“I solemnly assure you, no one can enter into God’s Kingdom without being begotten of water and Spirit. Flesh begets flesh, Spirit begets spirit.”  Jn 3:5-6

“This much I have told you while I was still with you, the Paraclete, the Holy Spirit Whom the Father will send in My Name, will instruct you in everything, and remind you of all that I told you.”  Jn 14:25-26

“When the day of Pentecost came it found them gathered in one place.  Suddenly from up in the sky there came a noise like a strong, driving wind which was heard all through the house where they were seated. Tongues of fire appeared, which parted and came to rest on each of them.  All were filled with the Holy Spirit.  They began to express themselves in foreign tongues and make bold proclamation as the Spirit prompted them.”  Acts 2:1-4

“To each person the manifestation of the Spirit is given for the common good.  To one the Spirit gives wisdom in discourse, to another the power to express knowledge.  Through the Spirit one receives faith; by the same Spirit another is given the gift of healing, and still another miraculous powers.  Prophecy is given to one; to another power to distinguish one spirit from another.  One receives the gift of tongues, another that of interpreting the tongues.  But is is one and the same Spirit Who produces all these gifts, distributing them to each as He wills.”  1 Cor 12:4-11

Come, Holy Spirit!!
Consecration

Holy Spirit, Divine Spirit of light and love, I consecrate to You my understanding, heart, and will, my whole being, for time and for eternity.  May my understanding be always submissive to Your heavenly inspirations and to the teaching of the Catholic Church, of which You are the infallible Guide.  May my heart be ever inflamed with the love of God and of my neighbor.  May my will be ever conformed to the Divine Will.  May my whole life be faithful to the imitation of the life and virtues of our Lord and Savior Jesus Christ, to Whom with the Father and You be honor and glory forever.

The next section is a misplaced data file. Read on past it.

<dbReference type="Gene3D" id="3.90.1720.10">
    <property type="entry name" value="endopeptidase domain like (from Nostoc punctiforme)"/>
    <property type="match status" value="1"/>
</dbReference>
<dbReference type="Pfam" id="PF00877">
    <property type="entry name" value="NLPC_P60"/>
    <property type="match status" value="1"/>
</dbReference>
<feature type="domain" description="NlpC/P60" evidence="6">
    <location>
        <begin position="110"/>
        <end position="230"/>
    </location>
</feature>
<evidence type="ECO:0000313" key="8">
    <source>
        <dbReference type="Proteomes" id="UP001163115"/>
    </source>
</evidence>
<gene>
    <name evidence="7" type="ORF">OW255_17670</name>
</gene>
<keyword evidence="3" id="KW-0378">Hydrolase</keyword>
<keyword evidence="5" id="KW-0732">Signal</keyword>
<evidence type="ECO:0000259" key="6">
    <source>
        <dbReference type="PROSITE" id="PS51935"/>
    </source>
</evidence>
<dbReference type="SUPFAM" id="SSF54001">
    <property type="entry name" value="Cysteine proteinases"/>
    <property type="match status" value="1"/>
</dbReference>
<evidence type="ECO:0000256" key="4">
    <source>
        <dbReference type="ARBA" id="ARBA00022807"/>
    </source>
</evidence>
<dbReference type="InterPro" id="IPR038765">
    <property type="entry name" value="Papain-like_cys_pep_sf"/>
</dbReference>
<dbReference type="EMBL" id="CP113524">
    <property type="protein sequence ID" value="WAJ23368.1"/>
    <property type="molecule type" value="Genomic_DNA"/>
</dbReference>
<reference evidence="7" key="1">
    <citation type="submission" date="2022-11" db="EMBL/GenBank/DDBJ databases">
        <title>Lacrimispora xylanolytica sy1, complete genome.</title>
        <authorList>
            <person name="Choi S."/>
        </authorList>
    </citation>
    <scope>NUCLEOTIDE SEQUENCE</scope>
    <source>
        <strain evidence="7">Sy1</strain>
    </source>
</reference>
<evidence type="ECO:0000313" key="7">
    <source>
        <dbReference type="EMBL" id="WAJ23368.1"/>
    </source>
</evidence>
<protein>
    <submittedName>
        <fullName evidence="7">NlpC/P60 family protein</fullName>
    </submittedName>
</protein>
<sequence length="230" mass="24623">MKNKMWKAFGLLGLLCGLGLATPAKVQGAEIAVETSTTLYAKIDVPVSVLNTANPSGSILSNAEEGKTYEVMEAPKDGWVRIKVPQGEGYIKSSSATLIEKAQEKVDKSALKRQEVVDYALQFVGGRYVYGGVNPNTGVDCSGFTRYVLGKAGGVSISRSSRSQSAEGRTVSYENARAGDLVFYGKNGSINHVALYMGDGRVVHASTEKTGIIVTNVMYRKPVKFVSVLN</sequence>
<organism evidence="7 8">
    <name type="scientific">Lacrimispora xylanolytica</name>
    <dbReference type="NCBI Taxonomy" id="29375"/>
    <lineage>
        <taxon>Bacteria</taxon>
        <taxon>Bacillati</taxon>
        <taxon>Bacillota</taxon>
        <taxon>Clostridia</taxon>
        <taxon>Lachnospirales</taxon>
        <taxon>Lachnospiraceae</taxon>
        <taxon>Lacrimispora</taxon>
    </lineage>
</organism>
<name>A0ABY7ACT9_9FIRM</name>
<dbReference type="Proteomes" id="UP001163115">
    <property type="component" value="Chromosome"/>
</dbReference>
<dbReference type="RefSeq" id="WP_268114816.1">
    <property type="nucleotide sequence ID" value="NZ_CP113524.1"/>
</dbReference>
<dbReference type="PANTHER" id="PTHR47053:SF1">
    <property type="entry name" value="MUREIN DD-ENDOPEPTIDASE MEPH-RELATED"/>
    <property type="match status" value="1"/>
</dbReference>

God, Holy Spirit, Infinite Love of the Father and the Son, through the pure hands of Mary, Your Immaculate Spouse, I place myself this day, and all the days of the my life, upon Your chosen altar, consuming fire, being firmly resolved now more than ever to hear You voice and to do in all things Your most holy and adorable Will.

Pentecost Tongues of Fire -- Holy Spirit Come!

Come, Holy Spirit, Creator Blest!

Come, Holy Spirit, Creator blest!
And in our souls take up Your rest;
Come, with Your grace and heavenly aid,
To fill the hearts which You have made.
O Comforter, to You do we cry,
O heavenly Gift of God Most High,
O Fount of Life and Fire of Love,
And Sweet Anointing from above!

You in Your sevenfold Gifts are known;
You, Finger of God’s hand, we own;
You Promise of the Father, You,
Who do the tongue with power imbue.

Kindle our senses from above
And make our hearts o’erflow with love;
With patience firm and virtue high,
The weakness of our flesh supply.

Far from us drive the foe we dread,
And grant us Your true peace instead;
So shall we not, with You for Guide,
Turn from the path of life aside.

Oh, may Your grace on us bestow
The Father and the Son to know;
And You, through endless times confessed,
Of both the eternal Spirit blest.

Now to the Father and the Son,
Who rose from death , be glory given,
With You, O holy Comforter,
Henceforth by all in earth and heaven.  Amen.

V.   Send forth Your Spirit and they shall be created;
R.  And You shall renew the face of the earth.


Let us pray.  God, You have taught the hearts of Your faithful people 
by sending them the light of Your Holy Spirit.  

Grant us by the same Spirit to have a right judgment in all things 
and evermore to rejoice in His Holy comfort.  
Through Christ our Lord.  
Amen.